UK banks cater for around four million small businesses, lending to finance expansion and investments that benefit millions of people across the UK. Similarly, large companies from across the world come to London to list their companies on our stock market and raise money to fund expansion and growth.

The financial crisis of 2007-2009 rightly led to questions about the role of financial services in the UK, but many lessons have been learned, and important reforms have been undertaken. Risk is managed much more effectively in banks and lenders across the world, and a more civically minded culture is taking hold.

Having world-class financial and professional services industries are just two of the reasons why London is one of the world’s leading metropolitan areas. London leads the world in art, theatre, architecture and film, drawing experts from all over the world, enriching the lives of millions of people across the capital and country. This is made possible by having a strong and growing economy, with successful companies supporting the arts. The City of London Corporation is the country’s fourth largest funder of culture, after the Government, Lottery and BBC.

The financial services industry is also the most charitable in the UK, giving more than £245 million in cash to charities in 2013 – roughly a third of all charitable donations in the UK. The contribution in kind – most importantly staff time - is even greater.

There needs to be a thorough debate on the issues that Brexit brings up, with businesses carefully assessing the impact of the alternatives and feeding those assessments into the policy-making process. It is important that the Government fully takes into account in the Brexit negotiations the role of the financial and professional services industries, not to protect “the City” but rather to protect jobs, tax revenue and the efficient functioning of the economy.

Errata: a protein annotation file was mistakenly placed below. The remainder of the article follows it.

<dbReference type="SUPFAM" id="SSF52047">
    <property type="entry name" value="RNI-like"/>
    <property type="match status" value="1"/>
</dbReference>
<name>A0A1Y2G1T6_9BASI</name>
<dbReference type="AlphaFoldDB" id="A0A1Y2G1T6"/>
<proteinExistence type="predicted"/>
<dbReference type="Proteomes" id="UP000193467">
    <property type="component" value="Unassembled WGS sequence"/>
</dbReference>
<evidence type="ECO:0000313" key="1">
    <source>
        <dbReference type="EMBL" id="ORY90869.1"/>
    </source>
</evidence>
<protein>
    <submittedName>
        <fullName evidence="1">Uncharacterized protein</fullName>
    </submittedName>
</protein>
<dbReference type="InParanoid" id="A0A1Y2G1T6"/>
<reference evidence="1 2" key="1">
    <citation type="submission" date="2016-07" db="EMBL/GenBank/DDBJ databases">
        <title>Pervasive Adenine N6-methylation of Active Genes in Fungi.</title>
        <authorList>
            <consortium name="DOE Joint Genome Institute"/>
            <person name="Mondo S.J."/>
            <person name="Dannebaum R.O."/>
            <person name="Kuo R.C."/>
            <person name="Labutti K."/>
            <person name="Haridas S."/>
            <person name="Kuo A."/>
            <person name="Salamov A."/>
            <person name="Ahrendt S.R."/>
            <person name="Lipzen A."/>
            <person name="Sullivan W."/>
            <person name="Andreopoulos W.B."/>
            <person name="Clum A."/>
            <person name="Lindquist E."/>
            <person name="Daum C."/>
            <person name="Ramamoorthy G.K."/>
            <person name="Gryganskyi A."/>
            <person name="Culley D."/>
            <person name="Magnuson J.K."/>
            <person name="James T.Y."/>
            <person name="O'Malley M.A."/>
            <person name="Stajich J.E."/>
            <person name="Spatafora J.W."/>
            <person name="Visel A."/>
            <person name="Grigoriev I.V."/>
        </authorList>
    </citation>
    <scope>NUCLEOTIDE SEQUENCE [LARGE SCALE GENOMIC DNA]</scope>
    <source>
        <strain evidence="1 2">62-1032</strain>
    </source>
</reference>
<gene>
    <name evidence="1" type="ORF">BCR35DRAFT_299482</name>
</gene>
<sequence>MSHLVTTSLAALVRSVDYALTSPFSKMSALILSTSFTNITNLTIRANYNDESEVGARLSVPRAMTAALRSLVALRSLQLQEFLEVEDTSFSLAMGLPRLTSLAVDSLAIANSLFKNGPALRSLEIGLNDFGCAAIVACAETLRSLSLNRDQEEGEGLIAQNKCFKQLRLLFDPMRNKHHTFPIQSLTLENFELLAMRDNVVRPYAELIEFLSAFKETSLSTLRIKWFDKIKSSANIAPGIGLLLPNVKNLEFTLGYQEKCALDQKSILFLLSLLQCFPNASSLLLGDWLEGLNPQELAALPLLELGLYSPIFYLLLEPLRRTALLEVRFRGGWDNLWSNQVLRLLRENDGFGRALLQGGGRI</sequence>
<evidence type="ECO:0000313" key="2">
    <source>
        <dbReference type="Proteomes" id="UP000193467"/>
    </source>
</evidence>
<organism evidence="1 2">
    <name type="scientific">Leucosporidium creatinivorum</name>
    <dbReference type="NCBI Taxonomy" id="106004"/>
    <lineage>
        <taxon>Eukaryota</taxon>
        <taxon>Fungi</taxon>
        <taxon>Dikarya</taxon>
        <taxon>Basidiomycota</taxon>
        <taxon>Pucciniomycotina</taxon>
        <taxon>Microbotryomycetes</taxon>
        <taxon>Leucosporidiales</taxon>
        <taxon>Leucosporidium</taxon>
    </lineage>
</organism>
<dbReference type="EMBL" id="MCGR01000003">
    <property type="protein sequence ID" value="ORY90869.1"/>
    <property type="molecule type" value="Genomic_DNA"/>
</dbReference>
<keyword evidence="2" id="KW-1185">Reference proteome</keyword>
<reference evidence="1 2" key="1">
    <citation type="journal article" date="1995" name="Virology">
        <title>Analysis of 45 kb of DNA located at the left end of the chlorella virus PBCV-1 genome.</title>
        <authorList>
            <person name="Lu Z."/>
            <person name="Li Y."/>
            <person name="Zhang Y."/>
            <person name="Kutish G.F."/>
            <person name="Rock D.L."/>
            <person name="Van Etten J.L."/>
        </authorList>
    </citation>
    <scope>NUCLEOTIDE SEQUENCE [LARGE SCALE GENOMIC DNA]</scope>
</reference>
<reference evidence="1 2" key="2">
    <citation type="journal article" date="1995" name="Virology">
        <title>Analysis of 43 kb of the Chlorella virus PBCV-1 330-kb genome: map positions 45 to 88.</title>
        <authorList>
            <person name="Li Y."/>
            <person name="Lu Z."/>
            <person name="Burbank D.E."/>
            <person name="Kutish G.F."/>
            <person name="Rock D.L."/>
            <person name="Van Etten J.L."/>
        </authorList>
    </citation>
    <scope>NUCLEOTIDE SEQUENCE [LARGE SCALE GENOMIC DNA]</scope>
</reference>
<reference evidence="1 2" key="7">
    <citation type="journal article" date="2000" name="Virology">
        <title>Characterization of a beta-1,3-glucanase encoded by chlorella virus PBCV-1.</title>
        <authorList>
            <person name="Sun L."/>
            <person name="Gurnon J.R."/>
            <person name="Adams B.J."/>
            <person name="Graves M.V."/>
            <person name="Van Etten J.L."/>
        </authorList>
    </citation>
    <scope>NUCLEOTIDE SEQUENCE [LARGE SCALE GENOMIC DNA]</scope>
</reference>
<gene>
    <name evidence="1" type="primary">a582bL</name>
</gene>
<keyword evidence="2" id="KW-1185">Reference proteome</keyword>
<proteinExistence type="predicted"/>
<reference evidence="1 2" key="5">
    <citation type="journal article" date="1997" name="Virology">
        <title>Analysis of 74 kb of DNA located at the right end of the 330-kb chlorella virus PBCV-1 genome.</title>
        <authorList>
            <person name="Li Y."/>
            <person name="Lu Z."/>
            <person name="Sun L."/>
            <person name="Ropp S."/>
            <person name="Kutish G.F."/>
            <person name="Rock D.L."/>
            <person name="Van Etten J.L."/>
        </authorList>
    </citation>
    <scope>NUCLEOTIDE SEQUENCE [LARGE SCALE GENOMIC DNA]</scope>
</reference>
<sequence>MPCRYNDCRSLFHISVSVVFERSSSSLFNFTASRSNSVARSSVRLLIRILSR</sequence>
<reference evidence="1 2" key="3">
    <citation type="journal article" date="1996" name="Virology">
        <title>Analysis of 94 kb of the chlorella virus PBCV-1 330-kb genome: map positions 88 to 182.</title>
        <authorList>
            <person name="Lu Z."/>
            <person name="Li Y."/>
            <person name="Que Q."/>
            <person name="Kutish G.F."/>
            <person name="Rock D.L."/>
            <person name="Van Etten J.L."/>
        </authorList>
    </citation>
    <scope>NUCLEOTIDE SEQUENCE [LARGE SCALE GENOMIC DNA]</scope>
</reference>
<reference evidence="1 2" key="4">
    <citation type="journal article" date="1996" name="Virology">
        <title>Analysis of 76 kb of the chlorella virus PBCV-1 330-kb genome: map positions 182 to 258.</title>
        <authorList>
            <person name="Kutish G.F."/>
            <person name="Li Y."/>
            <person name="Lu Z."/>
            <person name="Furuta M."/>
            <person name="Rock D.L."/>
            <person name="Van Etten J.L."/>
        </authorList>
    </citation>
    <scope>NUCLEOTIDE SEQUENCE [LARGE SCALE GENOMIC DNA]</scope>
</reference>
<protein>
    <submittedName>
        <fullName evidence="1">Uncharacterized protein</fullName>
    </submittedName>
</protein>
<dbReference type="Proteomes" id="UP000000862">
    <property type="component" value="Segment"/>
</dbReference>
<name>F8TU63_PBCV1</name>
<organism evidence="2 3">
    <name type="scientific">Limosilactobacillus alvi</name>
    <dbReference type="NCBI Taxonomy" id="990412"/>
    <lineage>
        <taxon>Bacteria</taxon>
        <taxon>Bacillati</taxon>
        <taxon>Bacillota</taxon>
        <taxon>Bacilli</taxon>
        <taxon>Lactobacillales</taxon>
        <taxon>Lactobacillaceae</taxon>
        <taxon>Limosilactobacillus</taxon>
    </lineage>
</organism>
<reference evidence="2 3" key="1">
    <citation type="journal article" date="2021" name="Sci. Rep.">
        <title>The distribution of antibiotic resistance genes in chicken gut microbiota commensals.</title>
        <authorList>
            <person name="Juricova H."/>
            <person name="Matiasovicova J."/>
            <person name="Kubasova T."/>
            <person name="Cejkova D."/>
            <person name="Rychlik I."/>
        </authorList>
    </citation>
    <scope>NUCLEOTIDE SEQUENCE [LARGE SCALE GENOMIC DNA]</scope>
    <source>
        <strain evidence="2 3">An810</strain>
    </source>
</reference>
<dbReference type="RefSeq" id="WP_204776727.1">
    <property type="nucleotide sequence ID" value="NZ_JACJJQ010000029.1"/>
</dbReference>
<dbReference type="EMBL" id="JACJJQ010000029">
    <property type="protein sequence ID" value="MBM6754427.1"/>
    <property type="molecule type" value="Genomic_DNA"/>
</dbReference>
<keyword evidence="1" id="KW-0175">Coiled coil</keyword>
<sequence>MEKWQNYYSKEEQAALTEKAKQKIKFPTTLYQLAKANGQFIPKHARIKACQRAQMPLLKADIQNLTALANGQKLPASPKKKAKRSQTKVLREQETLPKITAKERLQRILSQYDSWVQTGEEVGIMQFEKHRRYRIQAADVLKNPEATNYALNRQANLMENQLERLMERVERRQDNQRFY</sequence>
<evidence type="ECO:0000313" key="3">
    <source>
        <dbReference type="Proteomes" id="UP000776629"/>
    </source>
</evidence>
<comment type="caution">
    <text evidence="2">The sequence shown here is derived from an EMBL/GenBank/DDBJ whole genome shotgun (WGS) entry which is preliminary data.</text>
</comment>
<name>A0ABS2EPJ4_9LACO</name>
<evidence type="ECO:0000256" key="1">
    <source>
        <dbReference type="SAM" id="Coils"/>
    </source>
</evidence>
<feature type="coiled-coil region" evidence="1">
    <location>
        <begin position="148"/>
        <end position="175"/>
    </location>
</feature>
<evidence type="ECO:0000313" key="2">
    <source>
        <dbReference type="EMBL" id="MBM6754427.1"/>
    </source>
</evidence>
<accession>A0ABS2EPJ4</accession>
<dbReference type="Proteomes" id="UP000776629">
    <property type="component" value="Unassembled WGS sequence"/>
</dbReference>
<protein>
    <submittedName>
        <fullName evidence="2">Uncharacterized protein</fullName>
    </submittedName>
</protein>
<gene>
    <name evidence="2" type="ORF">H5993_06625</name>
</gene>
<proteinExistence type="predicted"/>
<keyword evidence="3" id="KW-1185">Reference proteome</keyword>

The UK must continue to have a thriving financial and professional services industry and to remain influential on the international stage, and to continue to be an attractive place to do business. This should be the guiding principle in the Brexit negotiations, not abstract notions of hard or soft Brexit.

Mark Boleat, Policy and Resources Chairman, City of London Corporation.

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Our union backed Brexit, but that doesn't mean scrapping freedom of movement

We can only improve the lives of our members, like those planning stike action at McDonalds, through solidarity.

The campaign to defend and extend free movement – highlighted by the launch of the Labour Campaign for Free Movement this month – is being seen in some circles as a back door strategy to re-run the EU referendum. If that was truly the case, then I don't think Unions like mine (the BFAWU) would be involved, especially as we campaigned to leave the EU ourselves.

In stark contrast to the rhetoric used by many sections of the Leave campaign, our argument wasn’t driven by fear and paranoia about migrant workers. A good number of the BFAWU’s membership is made up of workers not just from the EU, but from all corners of the world. They make a positive contribution to the industry that we represent. These people make a far larger and important contribution to our society and our communities than the wealthy Brexiteers, who sought to do nothing other than de-humanise them, cheered along by a rabid, right-wing press.